There aren’t that many surprises in the numbers below. Jaron Brown leads the pack in this category, too, at least of the receivers that play regularly. Adam Humphries played intermittently, but his numbers are surprisingly high considering his tiny per catch average.
Two other things of note:
- I’m not saying Brandon Ford is a Dwayne Allen clone, but I am saying he has shown that he is more than a typical, big, lumbering tight end, but more of a hybrid TE/WR – a tight end with wide receiver skills (much like Allen) and if Allen leaves early for the NFL, as many suspect, all is not lost at the tight end position.
- One thing missing from the Morris offense is the running back as a receiving threat. Think C.J. Spiller on the wheel route. Perhaps it’s the skill set of the running backs currently on the roster, but these numbers seem ridiculously low. Combining Ellington, Bellamy, Howard and McDowell you come up with 8 successful plays out of 48 times targeted – 16.67%.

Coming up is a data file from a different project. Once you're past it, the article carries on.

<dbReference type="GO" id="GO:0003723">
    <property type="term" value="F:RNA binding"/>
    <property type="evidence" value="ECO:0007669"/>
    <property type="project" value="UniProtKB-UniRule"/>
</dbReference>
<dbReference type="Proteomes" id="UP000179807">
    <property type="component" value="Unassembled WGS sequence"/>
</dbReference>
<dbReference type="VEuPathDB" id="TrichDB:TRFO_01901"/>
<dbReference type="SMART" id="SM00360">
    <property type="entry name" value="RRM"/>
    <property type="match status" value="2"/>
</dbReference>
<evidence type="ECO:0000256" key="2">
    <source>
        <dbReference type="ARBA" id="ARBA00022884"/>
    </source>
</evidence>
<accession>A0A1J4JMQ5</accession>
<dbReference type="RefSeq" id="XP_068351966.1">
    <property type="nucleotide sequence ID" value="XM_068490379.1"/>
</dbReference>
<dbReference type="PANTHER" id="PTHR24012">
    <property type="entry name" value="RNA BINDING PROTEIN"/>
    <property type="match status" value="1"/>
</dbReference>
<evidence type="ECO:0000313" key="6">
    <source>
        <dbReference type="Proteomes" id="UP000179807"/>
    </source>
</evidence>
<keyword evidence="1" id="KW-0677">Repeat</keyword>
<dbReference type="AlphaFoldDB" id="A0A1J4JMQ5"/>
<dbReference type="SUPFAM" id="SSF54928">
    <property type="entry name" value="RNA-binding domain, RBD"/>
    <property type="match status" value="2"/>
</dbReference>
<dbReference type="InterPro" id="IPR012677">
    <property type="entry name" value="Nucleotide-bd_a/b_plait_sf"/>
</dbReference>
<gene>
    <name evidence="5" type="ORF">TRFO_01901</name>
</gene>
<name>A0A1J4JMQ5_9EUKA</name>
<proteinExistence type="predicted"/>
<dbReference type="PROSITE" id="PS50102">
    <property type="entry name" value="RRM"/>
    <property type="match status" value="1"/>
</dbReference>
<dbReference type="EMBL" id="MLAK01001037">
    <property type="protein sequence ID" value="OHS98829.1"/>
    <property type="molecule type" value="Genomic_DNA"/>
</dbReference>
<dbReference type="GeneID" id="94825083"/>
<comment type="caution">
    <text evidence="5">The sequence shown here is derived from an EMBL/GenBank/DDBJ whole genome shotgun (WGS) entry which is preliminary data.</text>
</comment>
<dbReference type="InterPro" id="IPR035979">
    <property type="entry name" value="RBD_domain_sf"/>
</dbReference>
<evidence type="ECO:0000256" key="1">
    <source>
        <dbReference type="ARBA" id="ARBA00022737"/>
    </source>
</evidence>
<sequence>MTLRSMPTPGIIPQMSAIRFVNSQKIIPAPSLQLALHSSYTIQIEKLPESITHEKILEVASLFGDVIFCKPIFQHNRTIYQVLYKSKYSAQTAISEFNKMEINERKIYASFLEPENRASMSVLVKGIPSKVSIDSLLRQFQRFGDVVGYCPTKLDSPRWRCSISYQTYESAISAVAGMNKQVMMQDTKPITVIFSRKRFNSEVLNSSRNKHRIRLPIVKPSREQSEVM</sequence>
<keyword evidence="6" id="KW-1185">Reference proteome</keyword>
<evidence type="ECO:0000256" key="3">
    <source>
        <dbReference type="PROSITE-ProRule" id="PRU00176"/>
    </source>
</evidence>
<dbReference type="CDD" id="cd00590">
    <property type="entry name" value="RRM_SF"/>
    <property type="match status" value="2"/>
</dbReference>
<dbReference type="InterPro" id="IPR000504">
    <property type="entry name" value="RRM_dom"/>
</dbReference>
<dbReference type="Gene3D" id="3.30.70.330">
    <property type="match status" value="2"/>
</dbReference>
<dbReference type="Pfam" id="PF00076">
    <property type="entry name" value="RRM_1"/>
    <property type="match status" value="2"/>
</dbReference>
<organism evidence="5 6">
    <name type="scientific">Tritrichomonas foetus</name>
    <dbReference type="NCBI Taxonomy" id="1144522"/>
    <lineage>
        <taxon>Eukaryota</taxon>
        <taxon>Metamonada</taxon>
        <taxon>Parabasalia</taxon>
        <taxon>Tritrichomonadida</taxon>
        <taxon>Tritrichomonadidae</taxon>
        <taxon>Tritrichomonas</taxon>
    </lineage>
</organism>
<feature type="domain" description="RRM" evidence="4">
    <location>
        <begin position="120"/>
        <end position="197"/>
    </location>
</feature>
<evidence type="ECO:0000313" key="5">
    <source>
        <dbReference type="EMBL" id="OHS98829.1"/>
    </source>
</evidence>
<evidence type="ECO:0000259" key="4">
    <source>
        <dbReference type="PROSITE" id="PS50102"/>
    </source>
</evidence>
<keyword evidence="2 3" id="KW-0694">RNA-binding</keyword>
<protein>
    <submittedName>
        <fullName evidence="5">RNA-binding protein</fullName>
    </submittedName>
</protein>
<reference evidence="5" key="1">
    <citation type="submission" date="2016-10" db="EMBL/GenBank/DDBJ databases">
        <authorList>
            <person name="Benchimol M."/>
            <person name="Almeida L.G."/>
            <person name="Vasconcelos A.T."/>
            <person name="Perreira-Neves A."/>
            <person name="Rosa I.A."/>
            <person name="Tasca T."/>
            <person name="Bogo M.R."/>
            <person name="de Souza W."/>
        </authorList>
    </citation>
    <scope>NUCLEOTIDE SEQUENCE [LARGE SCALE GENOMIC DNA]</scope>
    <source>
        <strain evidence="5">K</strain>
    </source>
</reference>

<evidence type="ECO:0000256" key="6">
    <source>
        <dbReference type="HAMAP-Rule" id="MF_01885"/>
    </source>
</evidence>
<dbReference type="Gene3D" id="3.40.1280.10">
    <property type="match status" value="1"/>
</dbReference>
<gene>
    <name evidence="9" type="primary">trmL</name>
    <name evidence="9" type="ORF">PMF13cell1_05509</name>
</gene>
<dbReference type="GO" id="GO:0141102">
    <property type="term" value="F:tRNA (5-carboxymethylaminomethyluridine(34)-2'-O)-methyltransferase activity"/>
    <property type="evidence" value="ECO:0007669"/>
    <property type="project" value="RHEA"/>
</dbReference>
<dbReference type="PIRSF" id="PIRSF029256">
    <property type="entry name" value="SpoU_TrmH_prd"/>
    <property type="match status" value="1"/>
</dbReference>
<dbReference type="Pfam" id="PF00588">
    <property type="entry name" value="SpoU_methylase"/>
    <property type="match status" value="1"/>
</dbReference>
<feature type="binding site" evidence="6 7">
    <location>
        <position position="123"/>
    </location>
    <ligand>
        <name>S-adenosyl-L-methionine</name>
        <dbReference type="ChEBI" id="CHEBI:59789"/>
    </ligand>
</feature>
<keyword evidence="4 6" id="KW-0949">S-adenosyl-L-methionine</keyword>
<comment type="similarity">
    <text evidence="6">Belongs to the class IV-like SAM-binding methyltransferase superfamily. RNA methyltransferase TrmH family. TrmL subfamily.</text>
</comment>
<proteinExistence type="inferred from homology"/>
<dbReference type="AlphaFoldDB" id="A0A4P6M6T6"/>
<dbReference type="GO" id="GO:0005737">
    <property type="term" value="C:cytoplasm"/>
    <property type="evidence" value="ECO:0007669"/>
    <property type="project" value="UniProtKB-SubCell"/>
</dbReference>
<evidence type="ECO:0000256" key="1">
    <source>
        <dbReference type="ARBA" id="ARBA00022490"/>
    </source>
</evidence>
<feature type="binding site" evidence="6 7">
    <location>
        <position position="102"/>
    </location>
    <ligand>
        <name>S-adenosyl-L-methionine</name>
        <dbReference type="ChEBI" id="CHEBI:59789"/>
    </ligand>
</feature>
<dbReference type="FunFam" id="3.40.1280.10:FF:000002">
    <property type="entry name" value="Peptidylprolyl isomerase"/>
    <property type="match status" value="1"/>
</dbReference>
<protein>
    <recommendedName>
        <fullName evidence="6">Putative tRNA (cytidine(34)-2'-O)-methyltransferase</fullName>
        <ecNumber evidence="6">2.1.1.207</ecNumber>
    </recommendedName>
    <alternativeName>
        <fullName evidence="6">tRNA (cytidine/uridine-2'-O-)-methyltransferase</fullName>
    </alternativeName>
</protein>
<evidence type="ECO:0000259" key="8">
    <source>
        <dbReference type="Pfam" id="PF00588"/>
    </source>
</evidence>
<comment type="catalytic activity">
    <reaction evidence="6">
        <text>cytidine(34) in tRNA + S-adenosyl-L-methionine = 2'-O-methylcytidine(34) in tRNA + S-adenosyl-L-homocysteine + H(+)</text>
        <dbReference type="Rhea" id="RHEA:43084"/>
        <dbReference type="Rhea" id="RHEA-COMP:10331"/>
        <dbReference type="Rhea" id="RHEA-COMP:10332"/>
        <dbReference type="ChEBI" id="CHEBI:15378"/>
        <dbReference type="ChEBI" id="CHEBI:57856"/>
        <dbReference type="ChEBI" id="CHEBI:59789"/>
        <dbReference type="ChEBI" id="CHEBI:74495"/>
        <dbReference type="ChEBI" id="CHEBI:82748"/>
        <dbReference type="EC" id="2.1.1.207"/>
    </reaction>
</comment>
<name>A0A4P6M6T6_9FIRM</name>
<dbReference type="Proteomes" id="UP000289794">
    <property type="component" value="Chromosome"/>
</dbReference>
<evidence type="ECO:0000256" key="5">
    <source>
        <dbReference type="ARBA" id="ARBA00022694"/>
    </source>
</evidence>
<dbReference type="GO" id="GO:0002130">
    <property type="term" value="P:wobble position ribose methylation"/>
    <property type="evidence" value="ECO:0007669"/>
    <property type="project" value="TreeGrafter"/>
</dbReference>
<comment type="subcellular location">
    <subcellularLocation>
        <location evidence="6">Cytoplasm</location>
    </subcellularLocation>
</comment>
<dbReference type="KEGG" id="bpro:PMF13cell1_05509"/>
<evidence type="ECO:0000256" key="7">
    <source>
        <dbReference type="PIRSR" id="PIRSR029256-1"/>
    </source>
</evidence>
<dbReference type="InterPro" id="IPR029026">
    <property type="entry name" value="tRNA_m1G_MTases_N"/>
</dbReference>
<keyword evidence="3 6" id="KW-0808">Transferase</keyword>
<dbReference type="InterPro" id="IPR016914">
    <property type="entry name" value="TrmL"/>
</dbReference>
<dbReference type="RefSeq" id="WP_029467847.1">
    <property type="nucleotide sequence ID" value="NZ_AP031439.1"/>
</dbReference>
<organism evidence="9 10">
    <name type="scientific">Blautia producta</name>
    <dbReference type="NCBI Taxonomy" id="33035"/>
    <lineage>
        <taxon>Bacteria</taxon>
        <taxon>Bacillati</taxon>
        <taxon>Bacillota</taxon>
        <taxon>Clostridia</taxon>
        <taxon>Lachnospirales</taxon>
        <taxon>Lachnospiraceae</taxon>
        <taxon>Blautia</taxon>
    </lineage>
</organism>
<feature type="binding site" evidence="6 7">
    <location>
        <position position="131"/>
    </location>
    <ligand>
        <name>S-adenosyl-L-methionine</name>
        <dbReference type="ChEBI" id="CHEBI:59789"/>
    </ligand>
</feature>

The numbers above look at successful plays as a percentage of times targeted. Below we look at a select group of receivers and how successful they are once the ball is caught. Again, it’s no surprise that Jaron Brown leads this group. The surprise to me was DeAndre Hopkins coming in at 92%. This reinforces that Hopkins is the safety net and “possession” receiver while Sammy Watkins is not only the home run threat, but also the guy they tend to throw the ball to at or near the line of scrimmage and let him use his athleticism.